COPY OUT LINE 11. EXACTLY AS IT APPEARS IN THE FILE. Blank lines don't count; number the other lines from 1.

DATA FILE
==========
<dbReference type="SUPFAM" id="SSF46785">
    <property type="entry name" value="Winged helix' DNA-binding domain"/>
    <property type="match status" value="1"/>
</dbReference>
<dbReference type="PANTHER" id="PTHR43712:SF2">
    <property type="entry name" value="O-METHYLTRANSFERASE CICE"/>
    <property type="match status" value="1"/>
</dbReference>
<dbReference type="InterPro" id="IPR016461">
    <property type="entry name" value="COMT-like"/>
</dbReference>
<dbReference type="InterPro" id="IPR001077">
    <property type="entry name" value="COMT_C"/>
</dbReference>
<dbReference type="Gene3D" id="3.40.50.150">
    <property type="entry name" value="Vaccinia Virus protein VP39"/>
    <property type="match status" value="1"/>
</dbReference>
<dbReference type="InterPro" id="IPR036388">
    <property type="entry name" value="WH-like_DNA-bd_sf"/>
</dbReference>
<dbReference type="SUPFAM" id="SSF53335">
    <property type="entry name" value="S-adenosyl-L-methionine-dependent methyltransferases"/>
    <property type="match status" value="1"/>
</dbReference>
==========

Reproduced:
</dbReference>